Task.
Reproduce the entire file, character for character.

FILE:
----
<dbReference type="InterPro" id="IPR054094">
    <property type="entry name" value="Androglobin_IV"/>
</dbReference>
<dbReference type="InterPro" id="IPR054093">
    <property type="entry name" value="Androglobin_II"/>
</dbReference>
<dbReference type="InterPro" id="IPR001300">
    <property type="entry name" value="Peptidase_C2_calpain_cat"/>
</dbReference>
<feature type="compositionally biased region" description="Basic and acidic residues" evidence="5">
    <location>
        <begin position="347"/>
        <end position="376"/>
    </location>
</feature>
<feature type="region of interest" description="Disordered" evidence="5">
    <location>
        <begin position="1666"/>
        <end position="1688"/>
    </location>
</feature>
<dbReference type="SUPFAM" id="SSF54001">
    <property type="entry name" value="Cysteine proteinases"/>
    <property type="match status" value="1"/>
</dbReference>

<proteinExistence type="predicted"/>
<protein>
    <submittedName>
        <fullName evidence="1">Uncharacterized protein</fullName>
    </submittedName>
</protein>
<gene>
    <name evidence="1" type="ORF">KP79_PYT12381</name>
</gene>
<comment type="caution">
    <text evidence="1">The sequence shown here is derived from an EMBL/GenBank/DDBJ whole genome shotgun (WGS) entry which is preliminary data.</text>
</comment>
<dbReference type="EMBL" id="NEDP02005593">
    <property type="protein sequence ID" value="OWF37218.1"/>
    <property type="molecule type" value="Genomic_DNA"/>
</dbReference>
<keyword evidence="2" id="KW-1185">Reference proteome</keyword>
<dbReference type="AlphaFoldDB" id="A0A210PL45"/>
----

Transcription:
<dbReference type="InterPro" id="IPR054094">
    <property type="entry name" value="Androglobin_IV"/>
</dbReference>
<dbReference type="InterPro" id="IPR054093">
    <property type="entry name" value="Androglobin_II"/>
</dbReference>
<dbReference type="InterPro" id="IPR001300">
    <property type="entry name" value="Peptidase_C2_calpain_cat"/>
</dbReference>
<feature type="compositionally biased region" description="Basic and acidic residues" evidence="5">
    <location>
        <begin position="347"/>
        <end position="376"/>
    </location>
</feature>
<feature type="region of interest" description="Disordered" evidence="5">
    <location>
        <begin position="1666"/>
        <end position="1688"/>
    </location>
</feature>
<dbReference type="SUPFAM" id="SSF54001">
    <property type="entry name" value="Cysteine proteinases"/>
    <property type="match status" value="1"/>
</dbReference>

<proteinExistence type="predicted"/>
<protein>
    <submittedName>
        <fullName evidence="1">Uncharacterized protein</fullName>
    </submittedName>
</protein>
<gene>
    <name evidence="1" type="ORF">KP79_PYT12381</name>
</gene>
<comment type="caution">
    <text evidence="1">The sequence shown here is derived from an EMBL/GenBank/DDBJ whole genome shotgun (WGS) entry which is preliminary data.</text>
</comment>
<dbReference type="EMBL" id="NEDP02005593">
    <property type="protein sequence ID" value="OWF37218.1"/>
    <property type="molecule type" value="Genomic_DNA"/>
</dbReference>
<keyword evidence="2" id="KW-1185">Reference proteome</keyword>
<dbReference type="AlphaFoldDB" id="A0A210PL45"/>